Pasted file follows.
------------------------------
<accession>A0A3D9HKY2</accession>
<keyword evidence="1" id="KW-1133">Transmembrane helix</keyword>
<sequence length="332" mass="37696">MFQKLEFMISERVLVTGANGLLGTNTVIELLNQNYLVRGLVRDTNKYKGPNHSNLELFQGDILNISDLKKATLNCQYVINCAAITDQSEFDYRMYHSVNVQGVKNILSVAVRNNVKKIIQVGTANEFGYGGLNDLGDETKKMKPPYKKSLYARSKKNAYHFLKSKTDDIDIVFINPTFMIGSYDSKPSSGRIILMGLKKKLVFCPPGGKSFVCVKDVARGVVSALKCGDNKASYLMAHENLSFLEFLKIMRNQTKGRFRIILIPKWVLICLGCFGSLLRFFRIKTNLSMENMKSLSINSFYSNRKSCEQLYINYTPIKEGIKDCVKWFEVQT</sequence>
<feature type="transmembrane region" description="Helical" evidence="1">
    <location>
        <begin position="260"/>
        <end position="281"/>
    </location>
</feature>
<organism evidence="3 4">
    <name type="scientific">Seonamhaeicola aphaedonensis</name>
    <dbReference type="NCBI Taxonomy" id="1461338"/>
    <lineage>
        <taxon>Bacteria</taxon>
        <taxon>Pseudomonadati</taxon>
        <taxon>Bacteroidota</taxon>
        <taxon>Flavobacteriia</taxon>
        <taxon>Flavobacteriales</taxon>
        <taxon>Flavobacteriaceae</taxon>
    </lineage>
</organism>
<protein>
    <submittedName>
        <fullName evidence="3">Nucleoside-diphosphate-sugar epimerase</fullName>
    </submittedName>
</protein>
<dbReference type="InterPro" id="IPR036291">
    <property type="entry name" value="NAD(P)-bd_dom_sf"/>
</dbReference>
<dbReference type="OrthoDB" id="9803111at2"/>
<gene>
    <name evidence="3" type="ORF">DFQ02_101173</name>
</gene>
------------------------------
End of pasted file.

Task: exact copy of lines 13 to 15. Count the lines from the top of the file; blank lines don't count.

    <lineage>
        <taxon>Bacteria</taxon>
        <taxon>Pseudomonadati</taxon>